The “upside-down kingdom,” a term used by Christians, is well shown in this tale. In today’s competitive business environment, it’s “every man for himself.” Humans are masters of deceit, theft, and manipulation. They’ll try to disrupt other people’s relationships, even marriages, in order to gain what they want, whether that’s a promotion at work or a better living situation for themselves. And yet, as this story so eloquently demonstrates, “the last will be first, and the first last,” and the more we give, the more we gain. Inversely too! No Christian has ever been blessed by hoarding, yet there are countless accounts of miraculous events that took place as a result of Christians sharing what they had.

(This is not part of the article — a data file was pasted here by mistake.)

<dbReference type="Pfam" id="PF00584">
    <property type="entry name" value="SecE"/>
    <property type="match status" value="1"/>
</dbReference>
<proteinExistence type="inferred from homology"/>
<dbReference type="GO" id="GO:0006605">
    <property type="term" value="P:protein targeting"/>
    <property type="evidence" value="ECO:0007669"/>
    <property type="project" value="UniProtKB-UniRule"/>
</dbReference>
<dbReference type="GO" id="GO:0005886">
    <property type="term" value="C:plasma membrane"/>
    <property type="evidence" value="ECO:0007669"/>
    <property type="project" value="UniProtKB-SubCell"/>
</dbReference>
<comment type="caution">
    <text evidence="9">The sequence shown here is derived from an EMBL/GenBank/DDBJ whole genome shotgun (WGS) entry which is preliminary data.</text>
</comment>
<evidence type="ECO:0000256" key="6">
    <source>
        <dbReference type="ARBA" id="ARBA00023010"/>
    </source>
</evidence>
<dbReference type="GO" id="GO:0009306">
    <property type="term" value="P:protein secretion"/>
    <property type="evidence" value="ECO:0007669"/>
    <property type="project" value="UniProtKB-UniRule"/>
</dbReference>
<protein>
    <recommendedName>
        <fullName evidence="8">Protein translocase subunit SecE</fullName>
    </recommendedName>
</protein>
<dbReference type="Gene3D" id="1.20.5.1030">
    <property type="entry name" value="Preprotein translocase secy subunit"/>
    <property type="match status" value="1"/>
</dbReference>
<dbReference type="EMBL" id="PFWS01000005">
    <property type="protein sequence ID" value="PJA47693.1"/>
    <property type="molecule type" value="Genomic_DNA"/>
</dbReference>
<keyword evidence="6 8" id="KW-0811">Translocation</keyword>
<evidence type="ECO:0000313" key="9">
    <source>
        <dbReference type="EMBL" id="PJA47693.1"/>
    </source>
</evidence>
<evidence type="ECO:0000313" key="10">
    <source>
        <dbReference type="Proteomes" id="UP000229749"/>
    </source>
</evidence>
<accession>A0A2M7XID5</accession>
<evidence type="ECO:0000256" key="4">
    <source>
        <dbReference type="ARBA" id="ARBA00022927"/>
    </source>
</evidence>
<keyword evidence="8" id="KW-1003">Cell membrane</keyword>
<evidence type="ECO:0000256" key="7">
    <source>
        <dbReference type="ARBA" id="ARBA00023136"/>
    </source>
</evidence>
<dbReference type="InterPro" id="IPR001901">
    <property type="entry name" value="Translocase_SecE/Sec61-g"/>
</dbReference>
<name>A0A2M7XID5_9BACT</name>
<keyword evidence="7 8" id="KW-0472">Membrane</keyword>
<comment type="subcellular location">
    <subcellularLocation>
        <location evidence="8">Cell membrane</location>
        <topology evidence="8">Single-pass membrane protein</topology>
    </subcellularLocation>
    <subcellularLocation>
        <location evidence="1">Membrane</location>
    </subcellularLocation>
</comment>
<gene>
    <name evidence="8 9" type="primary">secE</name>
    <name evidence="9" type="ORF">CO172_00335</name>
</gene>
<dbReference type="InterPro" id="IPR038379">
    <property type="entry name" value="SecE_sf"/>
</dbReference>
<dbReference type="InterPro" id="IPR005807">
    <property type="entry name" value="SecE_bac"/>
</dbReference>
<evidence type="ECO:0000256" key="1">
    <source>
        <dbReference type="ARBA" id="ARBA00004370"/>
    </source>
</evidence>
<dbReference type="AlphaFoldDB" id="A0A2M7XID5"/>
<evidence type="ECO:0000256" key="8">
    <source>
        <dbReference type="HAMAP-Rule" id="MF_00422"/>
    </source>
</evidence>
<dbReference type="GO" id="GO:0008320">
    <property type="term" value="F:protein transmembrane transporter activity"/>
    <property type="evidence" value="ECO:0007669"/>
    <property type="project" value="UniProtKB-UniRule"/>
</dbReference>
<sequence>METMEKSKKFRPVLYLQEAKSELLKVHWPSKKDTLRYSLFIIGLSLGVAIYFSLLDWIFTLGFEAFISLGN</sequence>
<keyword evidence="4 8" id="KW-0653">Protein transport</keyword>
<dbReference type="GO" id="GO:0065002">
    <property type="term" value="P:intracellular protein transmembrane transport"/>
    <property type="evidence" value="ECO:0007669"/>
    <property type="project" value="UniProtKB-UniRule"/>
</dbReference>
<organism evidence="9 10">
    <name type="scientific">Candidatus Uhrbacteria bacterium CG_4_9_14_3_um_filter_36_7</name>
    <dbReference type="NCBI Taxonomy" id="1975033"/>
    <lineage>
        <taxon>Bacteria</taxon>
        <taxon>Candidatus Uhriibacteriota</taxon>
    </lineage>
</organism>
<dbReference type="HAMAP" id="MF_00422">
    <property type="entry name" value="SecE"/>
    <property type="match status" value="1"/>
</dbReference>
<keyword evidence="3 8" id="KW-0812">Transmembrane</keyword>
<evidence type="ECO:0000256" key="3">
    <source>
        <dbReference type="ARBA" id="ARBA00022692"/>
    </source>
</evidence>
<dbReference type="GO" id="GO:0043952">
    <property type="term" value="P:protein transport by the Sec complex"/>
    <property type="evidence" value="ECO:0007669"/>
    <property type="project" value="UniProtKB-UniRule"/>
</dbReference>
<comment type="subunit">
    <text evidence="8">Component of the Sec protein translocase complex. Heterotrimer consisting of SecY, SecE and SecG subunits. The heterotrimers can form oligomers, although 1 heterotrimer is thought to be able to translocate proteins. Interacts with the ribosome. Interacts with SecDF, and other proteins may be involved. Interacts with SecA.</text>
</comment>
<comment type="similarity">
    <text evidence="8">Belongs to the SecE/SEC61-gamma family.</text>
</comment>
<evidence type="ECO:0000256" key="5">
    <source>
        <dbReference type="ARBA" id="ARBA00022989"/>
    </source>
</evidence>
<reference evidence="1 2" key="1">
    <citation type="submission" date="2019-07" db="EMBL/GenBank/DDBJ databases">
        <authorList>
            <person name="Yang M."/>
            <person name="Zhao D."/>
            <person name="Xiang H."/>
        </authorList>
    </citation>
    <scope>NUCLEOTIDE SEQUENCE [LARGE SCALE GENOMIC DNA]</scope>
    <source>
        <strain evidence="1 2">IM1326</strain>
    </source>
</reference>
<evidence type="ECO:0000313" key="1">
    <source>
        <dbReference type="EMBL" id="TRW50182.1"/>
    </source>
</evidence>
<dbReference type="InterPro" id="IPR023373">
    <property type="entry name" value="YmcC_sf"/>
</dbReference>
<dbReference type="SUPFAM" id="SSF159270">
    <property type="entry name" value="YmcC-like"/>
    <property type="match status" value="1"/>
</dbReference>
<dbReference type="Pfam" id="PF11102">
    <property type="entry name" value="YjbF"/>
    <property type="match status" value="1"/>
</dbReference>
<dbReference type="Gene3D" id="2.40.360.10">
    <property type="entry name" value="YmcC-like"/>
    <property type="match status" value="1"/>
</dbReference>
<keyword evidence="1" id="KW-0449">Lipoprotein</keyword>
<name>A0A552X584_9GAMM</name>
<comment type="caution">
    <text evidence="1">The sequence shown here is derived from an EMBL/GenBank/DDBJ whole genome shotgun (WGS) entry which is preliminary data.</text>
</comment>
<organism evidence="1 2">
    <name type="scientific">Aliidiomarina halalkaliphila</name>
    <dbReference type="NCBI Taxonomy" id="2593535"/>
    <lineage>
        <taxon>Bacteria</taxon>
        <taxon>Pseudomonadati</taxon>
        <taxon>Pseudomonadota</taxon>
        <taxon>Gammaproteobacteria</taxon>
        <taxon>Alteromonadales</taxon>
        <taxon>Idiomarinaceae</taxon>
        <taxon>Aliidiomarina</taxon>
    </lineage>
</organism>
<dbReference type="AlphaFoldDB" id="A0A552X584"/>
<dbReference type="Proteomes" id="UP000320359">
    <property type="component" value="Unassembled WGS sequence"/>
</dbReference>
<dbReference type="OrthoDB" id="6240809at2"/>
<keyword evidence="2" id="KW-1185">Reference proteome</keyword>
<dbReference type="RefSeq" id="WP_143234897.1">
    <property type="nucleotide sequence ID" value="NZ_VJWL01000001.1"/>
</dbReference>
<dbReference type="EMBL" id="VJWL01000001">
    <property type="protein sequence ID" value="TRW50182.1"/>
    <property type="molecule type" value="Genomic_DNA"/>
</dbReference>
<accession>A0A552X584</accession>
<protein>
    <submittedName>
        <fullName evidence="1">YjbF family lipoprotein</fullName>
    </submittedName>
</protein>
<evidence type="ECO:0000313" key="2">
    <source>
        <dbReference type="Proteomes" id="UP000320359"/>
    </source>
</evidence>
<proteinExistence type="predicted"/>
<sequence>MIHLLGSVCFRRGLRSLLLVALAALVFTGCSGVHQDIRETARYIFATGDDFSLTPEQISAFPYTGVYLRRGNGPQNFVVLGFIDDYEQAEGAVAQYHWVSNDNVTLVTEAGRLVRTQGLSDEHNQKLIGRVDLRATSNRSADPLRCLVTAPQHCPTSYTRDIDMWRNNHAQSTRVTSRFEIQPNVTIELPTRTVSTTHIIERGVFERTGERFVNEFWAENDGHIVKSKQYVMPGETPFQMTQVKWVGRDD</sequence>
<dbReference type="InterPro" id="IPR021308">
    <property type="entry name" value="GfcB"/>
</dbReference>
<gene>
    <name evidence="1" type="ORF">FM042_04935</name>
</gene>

In particular, we must never resent the supreme act of charity, Jesus’ sacrifice on the cross for the sake of those who would put their faith in him.